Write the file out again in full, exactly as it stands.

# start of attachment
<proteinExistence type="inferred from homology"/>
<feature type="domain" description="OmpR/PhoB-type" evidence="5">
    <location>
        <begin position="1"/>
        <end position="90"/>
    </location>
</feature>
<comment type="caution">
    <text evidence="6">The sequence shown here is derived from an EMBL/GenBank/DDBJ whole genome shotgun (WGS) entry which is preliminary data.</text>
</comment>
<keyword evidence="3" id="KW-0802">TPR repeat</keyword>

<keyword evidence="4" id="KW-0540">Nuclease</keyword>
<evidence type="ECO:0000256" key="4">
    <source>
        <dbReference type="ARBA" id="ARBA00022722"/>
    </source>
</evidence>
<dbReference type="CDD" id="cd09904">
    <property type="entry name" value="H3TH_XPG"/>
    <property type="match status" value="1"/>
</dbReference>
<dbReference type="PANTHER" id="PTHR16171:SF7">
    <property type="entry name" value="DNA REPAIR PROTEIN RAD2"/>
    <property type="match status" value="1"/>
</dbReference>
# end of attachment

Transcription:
<proteinExistence type="inferred from homology"/>
<feature type="domain" description="OmpR/PhoB-type" evidence="5">
    <location>
        <begin position="1"/>
        <end position="90"/>
    </location>
</feature>
<comment type="caution">
    <text evidence="6">The sequence shown here is derived from an EMBL/GenBank/DDBJ whole genome shotgun (WGS) entry which is preliminary data.</text>
</comment>
<keyword evidence="3" id="KW-0802">TPR repeat</keyword>

<keyword evidence="4" id="KW-0540">Nuclease</keyword>
<evidence type="ECO:0000256" key="4">
    <source>
        <dbReference type="ARBA" id="ARBA00022722"/>
    </source>
</evidence>
<dbReference type="CDD" id="cd09904">
    <property type="entry name" value="H3TH_XPG"/>
    <property type="match status" value="1"/>
</dbReference>
<dbReference type="PANTHER" id="PTHR16171:SF7">
    <property type="entry name" value="DNA REPAIR PROTEIN RAD2"/>
    <property type="match status" value="1"/>
</dbReference>